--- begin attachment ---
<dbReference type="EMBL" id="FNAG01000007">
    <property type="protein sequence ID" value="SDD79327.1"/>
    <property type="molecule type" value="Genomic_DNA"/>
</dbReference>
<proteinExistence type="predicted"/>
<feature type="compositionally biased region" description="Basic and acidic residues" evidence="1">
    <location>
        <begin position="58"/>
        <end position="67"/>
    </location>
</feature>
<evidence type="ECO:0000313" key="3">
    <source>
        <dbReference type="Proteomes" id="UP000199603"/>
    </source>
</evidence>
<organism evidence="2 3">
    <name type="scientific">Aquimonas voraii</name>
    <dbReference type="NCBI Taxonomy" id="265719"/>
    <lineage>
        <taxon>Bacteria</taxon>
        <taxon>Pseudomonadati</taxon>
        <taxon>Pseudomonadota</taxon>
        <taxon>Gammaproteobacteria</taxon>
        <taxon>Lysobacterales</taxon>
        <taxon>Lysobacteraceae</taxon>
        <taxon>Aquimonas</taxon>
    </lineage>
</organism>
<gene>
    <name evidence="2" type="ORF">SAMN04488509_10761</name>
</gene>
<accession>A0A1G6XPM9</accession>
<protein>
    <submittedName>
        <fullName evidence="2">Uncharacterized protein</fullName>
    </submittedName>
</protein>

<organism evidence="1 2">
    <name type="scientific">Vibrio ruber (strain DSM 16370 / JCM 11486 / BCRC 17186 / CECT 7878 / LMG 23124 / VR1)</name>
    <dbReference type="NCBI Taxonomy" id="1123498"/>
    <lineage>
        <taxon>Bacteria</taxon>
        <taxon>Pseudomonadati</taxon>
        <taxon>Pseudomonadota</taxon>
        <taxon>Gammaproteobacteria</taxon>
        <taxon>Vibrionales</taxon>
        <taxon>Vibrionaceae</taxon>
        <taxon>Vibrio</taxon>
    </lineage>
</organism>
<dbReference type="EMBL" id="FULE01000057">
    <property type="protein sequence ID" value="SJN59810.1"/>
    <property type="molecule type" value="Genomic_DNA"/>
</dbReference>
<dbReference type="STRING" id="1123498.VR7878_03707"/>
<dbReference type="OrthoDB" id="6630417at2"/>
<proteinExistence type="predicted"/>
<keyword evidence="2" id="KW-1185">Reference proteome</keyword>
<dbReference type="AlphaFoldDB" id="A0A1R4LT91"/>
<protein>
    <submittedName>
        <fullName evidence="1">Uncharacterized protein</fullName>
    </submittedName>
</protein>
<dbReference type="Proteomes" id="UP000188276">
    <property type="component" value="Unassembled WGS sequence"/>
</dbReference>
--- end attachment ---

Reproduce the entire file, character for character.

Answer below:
<dbReference type="EMBL" id="FNAG01000007">
    <property type="protein sequence ID" value="SDD79327.1"/>
    <property type="molecule type" value="Genomic_DNA"/>
</dbReference>
<proteinExistence type="predicted"/>
<feature type="compositionally biased region" description="Basic and acidic residues" evidence="1">
    <location>
        <begin position="58"/>
        <end position="67"/>
    </location>
</feature>
<evidence type="ECO:0000313" key="3">
    <source>
        <dbReference type="Proteomes" id="UP000199603"/>
    </source>
</evidence>
<organism evidence="2 3">
    <name type="scientific">Aquimonas voraii</name>
    <dbReference type="NCBI Taxonomy" id="265719"/>
    <lineage>
        <taxon>Bacteria</taxon>
        <taxon>Pseudomonadati</taxon>
        <taxon>Pseudomonadota</taxon>
        <taxon>Gammaproteobacteria</taxon>
        <taxon>Lysobacterales</taxon>
        <taxon>Lysobacteraceae</taxon>
        <taxon>Aquimonas</taxon>
    </lineage>
</organism>
<gene>
    <name evidence="2" type="ORF">SAMN04488509_10761</name>
</gene>
<accession>A0A1G6XPM9</accession>
<protein>
    <submittedName>
        <fullName evidence="2">Uncharacterized protein</fullName>
    </submittedName>
</protein>

<organism evidence="1 2">
    <name type="scientific">Vibrio ruber (strain DSM 16370 / JCM 11486 / BCRC 17186 / CECT 7878 / LMG 23124 / VR1)</name>
    <dbReference type="NCBI Taxonomy" id="1123498"/>
    <lineage>
        <taxon>Bacteria</taxon>
        <taxon>Pseudomonadati</taxon>
        <taxon>Pseudomonadota</taxon>
        <taxon>Gammaproteobacteria</taxon>
        <taxon>Vibrionales</taxon>
        <taxon>Vibrionaceae</taxon>
        <taxon>Vibrio</taxon>
    </lineage>
</organism>
<dbReference type="EMBL" id="FULE01000057">
    <property type="protein sequence ID" value="SJN59810.1"/>
    <property type="molecule type" value="Genomic_DNA"/>
</dbReference>
<dbReference type="STRING" id="1123498.VR7878_03707"/>
<dbReference type="OrthoDB" id="6630417at2"/>
<proteinExistence type="predicted"/>
<keyword evidence="2" id="KW-1185">Reference proteome</keyword>
<dbReference type="AlphaFoldDB" id="A0A1R4LT91"/>
<protein>
    <submittedName>
        <fullName evidence="1">Uncharacterized protein</fullName>
    </submittedName>
</protein>
<dbReference type="Proteomes" id="UP000188276">
    <property type="component" value="Unassembled WGS sequence"/>
</dbReference>